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What You Need to Know About Sporting Events in California

The state’s reopening means that baseball and soccer fans can attend games in person, effective immediately

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California has more professional sports teams than any other state—and lots of fans eager to catch a game in person again. If you’re thinking about going to a game this summer, keep in mind that for a variety of reasons, there’s no one-size-fits-all set of health and safety standards. Not surprisingly, protocols can vary between indoor arenas and outdoor stadiums, and individual leagues may also impose specific mandates. The biggest variable, no matter the sport, is that teams must comply with the specific regulations of their local public health departments.

Individual teams are also establishing their own protocols, so a good first step for fans is to check the team’s website to learn the rules for any game you’re planning to attend. Although the Los Angeles Dodgers quickly opened to full capacity, for instance, the San Francisco Giants waited a bit longer—June 25—to let fans get used to the new normal, according to Shana Daum, senior vice president, public affairs and community relations.

“We’ve always appreciated our fans but now we appreciate them even more,” says Daum. “Since Opening Day, the players have been thankful just to have fans in [attendance] and not be playing in front of cardboard cutouts and piped-in crowd noise. Some of our players just joined this year or last year when we haven’t been close to full capacity. They never really experienced Oracle Park. Now they’ll get that experience.”

They’re excited over in Major League Soccer too. After California’s reopening, the Los Angeles Galaxy and Los Angeles Football Club played home matches on the same night and drew a total of 45,000 fans. “It’s awesome,” LAFC midfielder Corey Baird says. “The fans are obviously a huge part of our team and playing at home, with the energy they give us and the support they’re giving us throughout the entire game—we’re going to put on a show for those supporters.”

Here are a few of the most common COVID-19 protocols to expect when attending a sporting event in California.

Cashless Venues. Many teams are limiting concession and merchandise purchases to digital wallets and credit/debit cards, or through apps. For the Giants and Dodgers, as well as the San Diego Padres, Los Angeles Angels, and Oakland Athletics, that means using the MLB Ballpark app. Depending on the venue, you’ll be able to order food from your seat, then pick up your grub from the concession stand you selected. (At Padres games in Petco Park, they even deliver food to all sections.) There will also still be walk-up service at most ballpark concession stands. For MLS events, you can download apps for California’s teams: the Los Angeles Galaxy, Los Angeles Football Club, and the San Jose Earthquakes.

Paperless Tickets. Forget about the good old days of saving your ticket stub or even the PDF you printed from a computer. To limit touchpoints, at most events you’ll need to show a digital ticket on your mobile phone. That’s another good reason to download the team’s or league’s app. Among California’s three NHL teams, the Los Angeles Kings and San Jose Sharks have their own apps for ticketing, while the Anaheim Ducks use the official NHL app.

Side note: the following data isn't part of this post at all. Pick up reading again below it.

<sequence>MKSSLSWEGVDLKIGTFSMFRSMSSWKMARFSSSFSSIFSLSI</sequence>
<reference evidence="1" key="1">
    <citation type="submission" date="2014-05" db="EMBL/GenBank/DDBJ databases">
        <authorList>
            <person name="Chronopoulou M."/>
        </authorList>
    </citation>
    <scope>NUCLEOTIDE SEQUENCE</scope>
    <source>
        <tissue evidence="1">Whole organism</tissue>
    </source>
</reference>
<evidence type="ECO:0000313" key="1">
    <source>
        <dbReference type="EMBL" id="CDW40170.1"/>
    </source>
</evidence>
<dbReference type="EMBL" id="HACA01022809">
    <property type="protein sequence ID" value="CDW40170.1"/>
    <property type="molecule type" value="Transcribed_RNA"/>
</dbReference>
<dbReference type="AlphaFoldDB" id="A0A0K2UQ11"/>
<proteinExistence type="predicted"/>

Bring a Mask. Although proof of vaccination isn’t required, unvaccinated people are encouraged to wear masks. There’s no mask requirement for vaccinated individuals but some teams still suggest that all fans continue to mask up when accessing indoor spaces.

Bag the Bag. To speed up the entry process and to minimize points of contact, many teams are strictly limiting the size and kinds of bags that fans bring into arenas and stadiums. The Galaxy, for example, has a policy that only permits clear bags and small clutch bags.

Enjoy Some Major News in the Minors. Minor League Baseball was canceled last year but is back in 2021 for the Sacramento River Cats, the Giants Triple-A affiliate, as well as the California League’s eight teams that play in cities throughout the Inland Empire and the Central Valley.

Remember That the New Protocols Are Still Taking Shape. The WNBA’s Los Angeles Sparks, for instance, has learned that home is where the hoop is. The team, whose season runs from May–Sept., has had to play the bulk of its games at the Los Angeles Convention Center because the COVID-related delays of NBA and NHL games jammed up the schedule at Staples Center. The Sparks won’t return to Staples until their final five games of the season.

Looking ahead to autumn, the Los Angeles Rams and Los Angeles Chargers will finally get the chance to play in front of full houses at the $5.5 billion, state-of-the-art SoFi Stadium as the NFL expands to a 17-game season. Since policies and protocols remain in flux, football fans are encouraged to check team websites later this summer as the season draws near.

The same holds true for basketball fans. Of California’s four NBA squads, only the Los Angeles Clippers survived past the first playoff round and continued to play at the time of California’s June 15 reopening, when fans had to show both proof of vaccination and a negative test. Those protocols may offer just a glimpse of what to expect at NBA arenas when the Los Angeles Lakers, Golden State Warriors, and Sacramento Kings begin the 2021–22 regular season later this year.

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